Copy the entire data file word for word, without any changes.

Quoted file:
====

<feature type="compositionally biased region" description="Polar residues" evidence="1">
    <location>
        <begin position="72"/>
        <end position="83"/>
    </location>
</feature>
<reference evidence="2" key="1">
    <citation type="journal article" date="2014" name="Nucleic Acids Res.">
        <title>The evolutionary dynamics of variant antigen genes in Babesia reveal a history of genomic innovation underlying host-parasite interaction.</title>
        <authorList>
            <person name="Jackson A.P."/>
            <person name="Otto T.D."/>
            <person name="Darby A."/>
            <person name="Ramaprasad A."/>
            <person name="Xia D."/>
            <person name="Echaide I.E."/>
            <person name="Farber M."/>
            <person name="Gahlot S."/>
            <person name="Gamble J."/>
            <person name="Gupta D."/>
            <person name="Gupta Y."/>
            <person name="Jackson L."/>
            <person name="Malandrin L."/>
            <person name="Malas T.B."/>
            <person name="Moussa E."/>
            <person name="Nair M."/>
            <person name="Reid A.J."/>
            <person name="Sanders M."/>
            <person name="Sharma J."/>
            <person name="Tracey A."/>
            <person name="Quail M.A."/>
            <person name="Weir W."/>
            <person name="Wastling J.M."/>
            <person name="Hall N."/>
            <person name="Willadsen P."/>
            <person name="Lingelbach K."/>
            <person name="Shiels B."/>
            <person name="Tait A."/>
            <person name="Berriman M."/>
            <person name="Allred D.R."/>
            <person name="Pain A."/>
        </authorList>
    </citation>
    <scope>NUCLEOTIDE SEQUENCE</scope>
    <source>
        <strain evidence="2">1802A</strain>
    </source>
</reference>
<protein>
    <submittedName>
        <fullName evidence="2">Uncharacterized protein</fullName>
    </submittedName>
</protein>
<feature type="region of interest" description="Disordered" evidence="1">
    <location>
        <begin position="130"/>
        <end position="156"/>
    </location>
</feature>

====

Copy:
<feature type="compositionally biased region" description="Polar residues" evidence="1">
    <location>
        <begin position="72"/>
        <end position="83"/>
    </location>
</feature>
<reference evidence="2" key="1">
    <citation type="journal article" date="2014" name="Nucleic Acids Res.">
        <title>The evolutionary dynamics of variant antigen genes in Babesia reveal a history of genomic innovation underlying host-parasite interaction.</title>
        <authorList>
            <person name="Jackson A.P."/>
            <person name="Otto T.D."/>
            <person name="Darby A."/>
            <person name="Ramaprasad A."/>
            <person name="Xia D."/>
            <person name="Echaide I.E."/>
            <person name="Farber M."/>
            <person name="Gahlot S."/>
            <person name="Gamble J."/>
            <person name="Gupta D."/>
            <person name="Gupta Y."/>
            <person name="Jackson L."/>
            <person name="Malandrin L."/>
            <person name="Malas T.B."/>
            <person name="Moussa E."/>
            <person name="Nair M."/>
            <person name="Reid A.J."/>
            <person name="Sanders M."/>
            <person name="Sharma J."/>
            <person name="Tracey A."/>
            <person name="Quail M.A."/>
            <person name="Weir W."/>
            <person name="Wastling J.M."/>
            <person name="Hall N."/>
            <person name="Willadsen P."/>
            <person name="Lingelbach K."/>
            <person name="Shiels B."/>
            <person name="Tait A."/>
            <person name="Berriman M."/>
            <person name="Allred D.R."/>
            <person name="Pain A."/>
        </authorList>
    </citation>
    <scope>NUCLEOTIDE SEQUENCE</scope>
    <source>
        <strain evidence="2">1802A</strain>
    </source>
</reference>
<protein>
    <submittedName>
        <fullName evidence="2">Uncharacterized protein</fullName>
    </submittedName>
</protein>
<feature type="region of interest" description="Disordered" evidence="1">
    <location>
        <begin position="130"/>
        <end position="156"/>
    </location>
</feature>